Anyone who entered the grounds of the President’s Residence on Tuesday morning could see workers and soldiers making final preparations for Thursday’s Independence Day celebrations.
At the far end of the garden, 120 outstanding soldiers who are due to be honored at the central festivities at the President’s Residence on Thursday, were being put through their paces by Lt. Col. Oded Nahari, the head of the Ceremonies Department of the IDF Personnel Branch.
“Sit with your heads high. Look straight ahead. Don’t fidget. Keep your hands resting on your laps. Make sure that your berets are on properly and that your boots have been polished,” he told them.
There was one concession, however. He advised everyone to put a tissue in their pocket in case they sneezed or had a runny nose.
At one stage, Rivlin, accompanied by his senior staff, came out to greet the soldiers, telling them that they were “the best of the best.”
Looking at them, and knowing their personal stories, he said that he knew there was hope for the people and the state. He complimented them on being the peak of excellence, saying that it was not easy to be the most outstanding among the outstanding.
For most of the soldiers, the fact that they were selected came as a total surprise, and although all of them were excited, some were more excited than others, who were speaking of their parents’ pride that surpassed any emotion that they themselves were feeling.
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Rivlin shared some stories about the different branches of the IDF, in which his children and grandchildren served and are serving, and commented on the extent to which the army had progressed since he himself was a soldier.
The first three soldiers who the president stopped to greet were the most outstanding of all.
The three soldiers – Yuval Shitrit, Lior Cohen and Yonatan Cohen-Shai – all suffer severe physical disabilities that would ordinarily exempt them from army service, but they fought to be allowed to contribute like others in their age group for whom army service is mandatory.
Of the 120 soldiers, one, Miriam Yablon is married, Orthodox and comes from Denver, Colorado. She wears a head covering underneath her beret.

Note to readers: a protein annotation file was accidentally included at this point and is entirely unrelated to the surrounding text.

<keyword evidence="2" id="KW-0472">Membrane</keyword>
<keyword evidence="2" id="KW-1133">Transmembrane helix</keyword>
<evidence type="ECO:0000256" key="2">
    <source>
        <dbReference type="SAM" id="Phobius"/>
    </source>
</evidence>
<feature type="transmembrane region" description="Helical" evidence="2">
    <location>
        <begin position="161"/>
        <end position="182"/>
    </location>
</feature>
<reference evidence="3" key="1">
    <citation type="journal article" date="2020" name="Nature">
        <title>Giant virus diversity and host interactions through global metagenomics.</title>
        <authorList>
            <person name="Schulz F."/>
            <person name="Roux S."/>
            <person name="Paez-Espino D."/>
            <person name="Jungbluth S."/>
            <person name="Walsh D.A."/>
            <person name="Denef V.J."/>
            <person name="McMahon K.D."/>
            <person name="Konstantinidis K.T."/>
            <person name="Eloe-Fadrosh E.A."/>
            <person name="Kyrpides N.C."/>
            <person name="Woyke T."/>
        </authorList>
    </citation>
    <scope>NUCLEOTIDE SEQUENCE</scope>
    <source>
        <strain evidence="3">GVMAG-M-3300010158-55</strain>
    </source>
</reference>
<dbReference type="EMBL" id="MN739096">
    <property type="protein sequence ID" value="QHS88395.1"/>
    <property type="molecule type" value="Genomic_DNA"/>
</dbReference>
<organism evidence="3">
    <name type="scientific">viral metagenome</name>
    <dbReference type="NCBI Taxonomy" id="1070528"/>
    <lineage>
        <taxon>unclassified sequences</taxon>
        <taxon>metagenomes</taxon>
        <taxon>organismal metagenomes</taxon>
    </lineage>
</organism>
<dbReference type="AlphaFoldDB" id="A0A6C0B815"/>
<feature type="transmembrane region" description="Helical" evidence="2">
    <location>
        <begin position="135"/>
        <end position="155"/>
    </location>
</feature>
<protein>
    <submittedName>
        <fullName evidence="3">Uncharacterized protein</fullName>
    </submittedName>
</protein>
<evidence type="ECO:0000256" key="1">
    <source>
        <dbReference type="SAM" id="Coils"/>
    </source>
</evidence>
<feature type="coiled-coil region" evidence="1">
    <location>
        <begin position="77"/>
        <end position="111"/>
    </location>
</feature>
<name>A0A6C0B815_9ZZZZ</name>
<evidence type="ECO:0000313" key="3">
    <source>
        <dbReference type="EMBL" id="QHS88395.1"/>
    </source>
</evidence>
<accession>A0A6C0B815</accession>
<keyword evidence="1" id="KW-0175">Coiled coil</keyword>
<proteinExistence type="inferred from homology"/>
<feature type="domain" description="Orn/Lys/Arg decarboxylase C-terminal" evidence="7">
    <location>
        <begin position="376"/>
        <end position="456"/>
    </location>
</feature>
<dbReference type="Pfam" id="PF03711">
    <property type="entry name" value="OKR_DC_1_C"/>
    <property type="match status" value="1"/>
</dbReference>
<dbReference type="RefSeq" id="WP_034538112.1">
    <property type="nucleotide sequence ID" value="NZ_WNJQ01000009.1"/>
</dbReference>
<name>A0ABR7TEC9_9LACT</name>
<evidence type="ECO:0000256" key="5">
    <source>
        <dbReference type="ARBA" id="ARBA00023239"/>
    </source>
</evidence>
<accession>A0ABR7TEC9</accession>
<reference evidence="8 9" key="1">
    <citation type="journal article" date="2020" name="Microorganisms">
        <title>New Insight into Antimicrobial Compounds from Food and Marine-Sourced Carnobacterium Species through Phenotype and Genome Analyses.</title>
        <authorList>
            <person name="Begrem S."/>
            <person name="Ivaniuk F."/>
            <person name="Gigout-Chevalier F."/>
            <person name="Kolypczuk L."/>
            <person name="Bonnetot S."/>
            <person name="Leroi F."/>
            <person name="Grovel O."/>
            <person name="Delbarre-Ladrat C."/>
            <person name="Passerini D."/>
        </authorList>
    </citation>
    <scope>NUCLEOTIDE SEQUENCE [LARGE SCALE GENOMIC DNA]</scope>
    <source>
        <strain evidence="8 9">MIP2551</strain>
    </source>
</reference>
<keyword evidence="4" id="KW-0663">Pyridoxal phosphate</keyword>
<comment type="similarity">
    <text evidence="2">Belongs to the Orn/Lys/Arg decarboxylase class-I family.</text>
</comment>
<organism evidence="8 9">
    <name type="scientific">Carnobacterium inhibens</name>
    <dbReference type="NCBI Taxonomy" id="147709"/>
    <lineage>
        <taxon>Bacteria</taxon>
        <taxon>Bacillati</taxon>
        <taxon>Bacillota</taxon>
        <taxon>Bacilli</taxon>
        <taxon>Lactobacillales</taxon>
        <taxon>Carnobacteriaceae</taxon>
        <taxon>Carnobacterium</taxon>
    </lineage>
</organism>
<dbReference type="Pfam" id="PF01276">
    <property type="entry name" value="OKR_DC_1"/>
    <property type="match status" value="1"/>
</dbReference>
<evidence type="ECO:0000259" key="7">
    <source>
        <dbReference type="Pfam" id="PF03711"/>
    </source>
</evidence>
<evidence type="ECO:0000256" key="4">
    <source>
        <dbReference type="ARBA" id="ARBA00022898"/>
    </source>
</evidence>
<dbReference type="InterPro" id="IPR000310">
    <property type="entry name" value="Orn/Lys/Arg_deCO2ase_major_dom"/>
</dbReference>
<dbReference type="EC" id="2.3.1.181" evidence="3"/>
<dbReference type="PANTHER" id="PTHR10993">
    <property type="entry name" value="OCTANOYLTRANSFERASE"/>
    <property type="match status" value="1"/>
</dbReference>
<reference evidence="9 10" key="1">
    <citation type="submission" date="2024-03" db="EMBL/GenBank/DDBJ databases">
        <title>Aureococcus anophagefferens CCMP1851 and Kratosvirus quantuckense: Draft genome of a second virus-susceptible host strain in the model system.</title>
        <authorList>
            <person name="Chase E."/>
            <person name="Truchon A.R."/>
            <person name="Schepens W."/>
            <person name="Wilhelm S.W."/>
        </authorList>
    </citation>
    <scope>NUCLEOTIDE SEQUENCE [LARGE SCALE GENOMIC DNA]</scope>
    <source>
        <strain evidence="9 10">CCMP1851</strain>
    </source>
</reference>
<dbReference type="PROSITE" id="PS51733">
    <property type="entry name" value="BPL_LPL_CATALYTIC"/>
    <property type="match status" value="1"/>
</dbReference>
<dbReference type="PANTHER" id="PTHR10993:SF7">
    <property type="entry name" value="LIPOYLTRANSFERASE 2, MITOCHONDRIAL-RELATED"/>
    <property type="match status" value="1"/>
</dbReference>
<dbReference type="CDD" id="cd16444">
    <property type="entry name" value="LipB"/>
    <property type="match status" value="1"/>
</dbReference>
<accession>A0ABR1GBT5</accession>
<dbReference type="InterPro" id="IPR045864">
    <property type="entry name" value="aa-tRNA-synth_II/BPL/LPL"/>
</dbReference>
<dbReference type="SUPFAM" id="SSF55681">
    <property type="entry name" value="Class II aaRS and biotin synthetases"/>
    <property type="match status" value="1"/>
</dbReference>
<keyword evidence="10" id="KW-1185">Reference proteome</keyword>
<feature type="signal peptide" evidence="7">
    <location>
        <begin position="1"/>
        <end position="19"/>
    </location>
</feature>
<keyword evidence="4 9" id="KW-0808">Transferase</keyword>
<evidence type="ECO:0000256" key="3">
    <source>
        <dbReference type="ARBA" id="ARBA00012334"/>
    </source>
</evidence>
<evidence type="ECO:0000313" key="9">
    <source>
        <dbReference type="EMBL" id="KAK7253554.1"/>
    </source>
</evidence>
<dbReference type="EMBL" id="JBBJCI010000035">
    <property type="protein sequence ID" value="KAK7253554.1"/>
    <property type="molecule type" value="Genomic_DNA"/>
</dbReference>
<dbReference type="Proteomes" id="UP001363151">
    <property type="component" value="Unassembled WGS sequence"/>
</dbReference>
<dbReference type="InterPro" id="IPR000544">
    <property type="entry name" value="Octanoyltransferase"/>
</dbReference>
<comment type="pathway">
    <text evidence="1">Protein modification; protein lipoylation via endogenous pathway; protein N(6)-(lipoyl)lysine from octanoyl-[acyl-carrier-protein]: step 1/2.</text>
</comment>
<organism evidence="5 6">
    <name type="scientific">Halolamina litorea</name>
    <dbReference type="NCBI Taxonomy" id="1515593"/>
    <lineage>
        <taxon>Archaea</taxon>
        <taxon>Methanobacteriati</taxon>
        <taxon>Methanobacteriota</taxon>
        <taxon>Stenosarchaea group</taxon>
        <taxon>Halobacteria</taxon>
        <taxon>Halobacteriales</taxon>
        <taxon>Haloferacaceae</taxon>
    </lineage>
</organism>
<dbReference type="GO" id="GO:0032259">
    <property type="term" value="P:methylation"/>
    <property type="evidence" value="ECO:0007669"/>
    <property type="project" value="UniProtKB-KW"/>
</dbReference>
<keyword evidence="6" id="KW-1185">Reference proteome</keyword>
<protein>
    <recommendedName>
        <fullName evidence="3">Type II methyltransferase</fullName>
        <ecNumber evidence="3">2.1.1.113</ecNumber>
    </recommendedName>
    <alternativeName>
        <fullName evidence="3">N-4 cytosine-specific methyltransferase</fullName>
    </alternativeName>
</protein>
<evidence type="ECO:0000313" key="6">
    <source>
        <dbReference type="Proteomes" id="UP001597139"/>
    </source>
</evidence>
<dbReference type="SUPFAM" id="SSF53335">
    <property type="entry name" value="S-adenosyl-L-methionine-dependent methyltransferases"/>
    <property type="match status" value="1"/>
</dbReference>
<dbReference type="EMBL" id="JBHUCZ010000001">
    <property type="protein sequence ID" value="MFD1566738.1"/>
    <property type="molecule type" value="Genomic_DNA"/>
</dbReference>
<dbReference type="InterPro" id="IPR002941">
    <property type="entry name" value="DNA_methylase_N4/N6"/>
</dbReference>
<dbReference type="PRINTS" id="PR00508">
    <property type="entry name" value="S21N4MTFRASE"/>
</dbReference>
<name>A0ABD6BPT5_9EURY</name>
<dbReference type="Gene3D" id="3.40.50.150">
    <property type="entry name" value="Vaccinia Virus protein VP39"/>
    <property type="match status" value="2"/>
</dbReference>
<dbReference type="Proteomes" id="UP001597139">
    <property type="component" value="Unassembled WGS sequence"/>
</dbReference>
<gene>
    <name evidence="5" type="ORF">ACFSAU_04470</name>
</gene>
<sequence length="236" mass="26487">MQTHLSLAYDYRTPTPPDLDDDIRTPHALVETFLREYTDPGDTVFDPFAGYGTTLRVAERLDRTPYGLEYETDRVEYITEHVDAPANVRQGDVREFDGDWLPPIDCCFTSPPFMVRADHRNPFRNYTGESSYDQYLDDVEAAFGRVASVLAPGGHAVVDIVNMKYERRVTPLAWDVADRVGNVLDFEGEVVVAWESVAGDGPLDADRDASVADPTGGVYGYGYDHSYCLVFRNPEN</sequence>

Anabelle Elbaz, who enlisted in the IDF after doing civilian National Service (Sherut Leumi) is also Orthodox, and positioned in a female combat unit on the Egyptian border.
Despite being strictly Orthodox, she has been on duty on Shabbat, Rosh Hashana and Yom Kippur. For her, this has been the most difficult part of her service, but she understands that national security takes priority over all else.
In an Independence Day message that Rivlin broadcasted to the Jewish world, he recalled what it meant to him as a nine-year-old to see the flag of the sovereign State of Israel raised for the first time.
“Today, each time I see the flag flying, it fills my heart with pride and joy,” he said.
“As Israel turns 68, we can look with pride at our past, and must look to the future with hope. The State of Israel was born out of the hope of 2,000 years. It was born with the bravery of dreamers who worked to turn their dream into reality. Their spirit stays with us today. In the past year, I have visited many different places across this wonderful country, I have seen this spirit, this joy and pride, which still pushes us forward.”
Rivlin also spoke of terrorism as the price that Israel has had to pay for its sovereignty.
“Over the last year,” he said, “Israel has faced a wave of terrorist attacks which has brought much pain, and left many painful scars. I sat in the houses, of the families who lost loved ones, soldiers and civilians, I felt their pain, and shared in their tears.”
Yet, he added, “Terror will not overcome us, even though it may take a terrible price.”
In the message, Rivlin also spoke of the importance of celebrating diversity in Israel’s democracy.
“Real independence,” he explained, “means the freedom of expression, to celebrate and enjoy the diversity of voices of all the people in Israel, as different as they may be, whether we agree with them or not.”
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